Chef Daisuke Kobayashi is serving up an omakase masterclass that ranks among the best sushi meals I’ve had in my life. I have a front row view as he makes one adept slice and precise presentation after another from the intimate, eight-seat counter of The Sushi, a 52nd floor restaurant tucked away in a back room of The Andaz Tokyo Toranomon Hills’ rooftop bar. Alongside the incredible sashimi is a complementary sake pairing that no other sushi counter can offer — literally. Dubbed Andaz 52, it’s a junmai ginjo sake from Niizawa Brewery in Miyagi, and it’s a house-exclusive bottling made for this fine-tuned pairing that can’t be replicated in any other restaurant the world over.
Andaz Tokyo Toranomon Hills is one of a growing number of Japanese hotels offering private labels of prestigious booze brands for their clientele. From Tokyo to Okinawa — and from whisky to gin to sake — these luxury properties are capitalizing on the growing contingent of tourists who flock to Japan, not only to experience its culinary culture, but to sample its expertly-made booze as well. Private spirits labels have become the hottest amenity at high-end hotels in the country.
The namesake Andaz 52 has a fruity, aromatic profile with an underlying minerality and — perhaps it’s the season speaking, as it’s late March and I spent the day touring the city’s cherry blossoms in peak bloom — a distinct sakura note as well. The sake was designed from the ground up to be a versatile pairing partner for sushi, and it proves capable of going side-by-side with chef Kobayashi’s Niji No Tsuki menu, a rollicking journey with three starting bites, three rounds of sashimi, 10 sushi courses, rolled sushi and red miso soup, culminating in a luscious dessert of fresh fruit that’s worth the price of admission in its own.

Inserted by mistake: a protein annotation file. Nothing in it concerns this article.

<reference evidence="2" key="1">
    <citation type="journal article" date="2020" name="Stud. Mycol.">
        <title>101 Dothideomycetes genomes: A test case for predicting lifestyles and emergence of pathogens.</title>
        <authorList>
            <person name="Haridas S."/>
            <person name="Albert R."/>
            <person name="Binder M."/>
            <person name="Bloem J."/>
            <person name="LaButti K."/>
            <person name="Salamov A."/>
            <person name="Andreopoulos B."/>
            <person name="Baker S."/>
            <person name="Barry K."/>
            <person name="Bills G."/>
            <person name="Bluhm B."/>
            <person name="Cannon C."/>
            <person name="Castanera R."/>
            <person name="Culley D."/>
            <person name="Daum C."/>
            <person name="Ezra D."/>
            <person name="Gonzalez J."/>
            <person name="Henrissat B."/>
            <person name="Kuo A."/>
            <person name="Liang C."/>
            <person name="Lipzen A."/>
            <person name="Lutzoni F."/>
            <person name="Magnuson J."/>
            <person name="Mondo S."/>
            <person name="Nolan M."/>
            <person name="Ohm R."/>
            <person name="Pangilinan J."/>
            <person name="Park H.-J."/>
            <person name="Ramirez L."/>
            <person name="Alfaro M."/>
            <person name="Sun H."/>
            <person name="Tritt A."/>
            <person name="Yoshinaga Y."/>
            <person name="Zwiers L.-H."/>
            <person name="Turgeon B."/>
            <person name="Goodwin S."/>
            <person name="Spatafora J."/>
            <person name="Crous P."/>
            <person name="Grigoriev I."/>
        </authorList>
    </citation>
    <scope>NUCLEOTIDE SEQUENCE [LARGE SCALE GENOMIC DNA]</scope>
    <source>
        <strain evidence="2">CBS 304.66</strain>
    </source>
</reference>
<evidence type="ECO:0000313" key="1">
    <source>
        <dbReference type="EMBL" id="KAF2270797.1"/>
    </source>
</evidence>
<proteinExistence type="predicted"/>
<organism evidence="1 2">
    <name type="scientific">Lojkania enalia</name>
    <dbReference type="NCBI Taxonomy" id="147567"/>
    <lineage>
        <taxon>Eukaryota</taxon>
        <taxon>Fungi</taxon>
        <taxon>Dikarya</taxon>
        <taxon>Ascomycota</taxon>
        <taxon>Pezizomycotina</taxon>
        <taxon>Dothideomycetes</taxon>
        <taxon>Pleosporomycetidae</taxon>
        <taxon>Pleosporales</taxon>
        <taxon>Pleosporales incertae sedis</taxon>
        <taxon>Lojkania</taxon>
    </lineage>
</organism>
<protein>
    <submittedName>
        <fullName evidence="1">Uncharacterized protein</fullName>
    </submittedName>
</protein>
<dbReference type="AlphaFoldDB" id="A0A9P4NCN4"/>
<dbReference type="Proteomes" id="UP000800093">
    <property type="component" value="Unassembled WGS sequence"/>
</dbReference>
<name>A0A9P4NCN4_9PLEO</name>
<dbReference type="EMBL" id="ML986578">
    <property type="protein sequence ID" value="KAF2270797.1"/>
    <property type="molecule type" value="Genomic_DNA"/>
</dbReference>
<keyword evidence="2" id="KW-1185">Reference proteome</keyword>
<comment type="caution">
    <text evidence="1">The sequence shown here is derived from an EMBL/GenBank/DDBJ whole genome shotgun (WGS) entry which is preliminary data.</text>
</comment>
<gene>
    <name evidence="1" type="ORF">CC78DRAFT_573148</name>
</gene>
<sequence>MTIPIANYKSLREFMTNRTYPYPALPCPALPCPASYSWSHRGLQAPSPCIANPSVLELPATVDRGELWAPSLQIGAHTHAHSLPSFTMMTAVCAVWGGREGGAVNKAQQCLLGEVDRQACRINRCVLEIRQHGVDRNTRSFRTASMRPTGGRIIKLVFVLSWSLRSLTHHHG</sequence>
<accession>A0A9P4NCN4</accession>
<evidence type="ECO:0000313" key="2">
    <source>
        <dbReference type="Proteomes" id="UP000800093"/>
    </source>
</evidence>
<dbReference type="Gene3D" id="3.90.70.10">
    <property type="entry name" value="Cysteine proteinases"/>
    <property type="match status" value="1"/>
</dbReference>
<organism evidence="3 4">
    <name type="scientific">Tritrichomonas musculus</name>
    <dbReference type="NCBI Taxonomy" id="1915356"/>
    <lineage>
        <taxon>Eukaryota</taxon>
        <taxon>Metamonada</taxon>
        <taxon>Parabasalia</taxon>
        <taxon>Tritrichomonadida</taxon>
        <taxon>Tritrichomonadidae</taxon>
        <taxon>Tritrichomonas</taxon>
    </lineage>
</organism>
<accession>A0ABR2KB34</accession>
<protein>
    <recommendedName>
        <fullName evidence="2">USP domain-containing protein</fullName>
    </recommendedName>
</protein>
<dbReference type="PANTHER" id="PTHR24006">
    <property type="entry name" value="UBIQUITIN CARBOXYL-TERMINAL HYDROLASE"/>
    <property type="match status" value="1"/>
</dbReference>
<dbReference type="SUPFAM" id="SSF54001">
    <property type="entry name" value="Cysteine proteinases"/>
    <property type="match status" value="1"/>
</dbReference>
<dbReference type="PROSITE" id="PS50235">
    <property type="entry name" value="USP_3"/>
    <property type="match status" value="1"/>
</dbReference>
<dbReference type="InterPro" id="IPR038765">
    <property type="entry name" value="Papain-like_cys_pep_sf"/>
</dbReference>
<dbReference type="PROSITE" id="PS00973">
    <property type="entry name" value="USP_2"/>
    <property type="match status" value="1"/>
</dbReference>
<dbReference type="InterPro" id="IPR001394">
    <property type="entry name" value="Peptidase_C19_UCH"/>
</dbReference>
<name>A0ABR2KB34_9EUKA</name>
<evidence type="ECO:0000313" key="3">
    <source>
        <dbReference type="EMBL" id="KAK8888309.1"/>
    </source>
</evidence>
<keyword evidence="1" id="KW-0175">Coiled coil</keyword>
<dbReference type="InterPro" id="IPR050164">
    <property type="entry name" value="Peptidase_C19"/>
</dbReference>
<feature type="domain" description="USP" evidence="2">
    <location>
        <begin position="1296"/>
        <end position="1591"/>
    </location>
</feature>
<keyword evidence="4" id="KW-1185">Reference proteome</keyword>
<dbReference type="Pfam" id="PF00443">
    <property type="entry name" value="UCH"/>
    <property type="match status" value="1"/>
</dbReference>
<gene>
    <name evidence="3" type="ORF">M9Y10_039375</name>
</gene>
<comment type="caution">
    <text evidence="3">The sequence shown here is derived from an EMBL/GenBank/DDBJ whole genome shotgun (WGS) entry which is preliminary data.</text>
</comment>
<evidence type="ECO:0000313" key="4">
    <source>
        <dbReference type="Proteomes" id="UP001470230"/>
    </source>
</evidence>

Japanese Gin in the Spotlight
At the Park Hyatt Kyoto, a luxury guesthouse immersed in the city’s historic Higashiyama district, the property looked to a neighbor for a spirituous helping hand. They partnered with Kyoto Distillery for a hotel-exclusive edition of Ki No Bi gin dubbed Seiryu, or Blue Dragon. “Seiryu is the guardian deity of eastern Kyoto, a spiritual city that has been guarded by four deities for the cardinal directions: east has the Blue Dragon, west the White Tiger, south the Vermilion Bird and north the Black Tortoise,” says Matt Carroll, general manager of the Park Hyatt Kyoto.
Presented in an opaque blue bottle, the gin made by the popular craft distillery is rooted to the hotel’s specific place in the city, proofed down to bottling strength with pristine well water from Higashiyama. “Our mission is introducing the traditional, but also the new side of Kyoto to our guests, and one way to do this is with exceptional culinary delights,” Carroll says. “Ki No Bi Seiryu is one of the ways we’re able to do that.”
Such connections run all the way through the hotel’s cocktail offerings, including the Kohaku bar’s signature Kohaku Gin and Tonic. The drink is served in a chilled, lidded tin tumbler produced by the Kanaya Gorosaburo family of craftsmen, who have a 400 year history. They’re a short walk away from the hotel in Kiyomizu-yaki Danchi, the home of prized Kiyomizu-yaki, or Kiyomizu ware. “These tumblers are the work of Kanaya Gorosaburo XVI,” Carroll says. “With passion to pursue his craft based on his family’s rich history, he’s leading the community to preserve Kyoto’s craftsmanship.”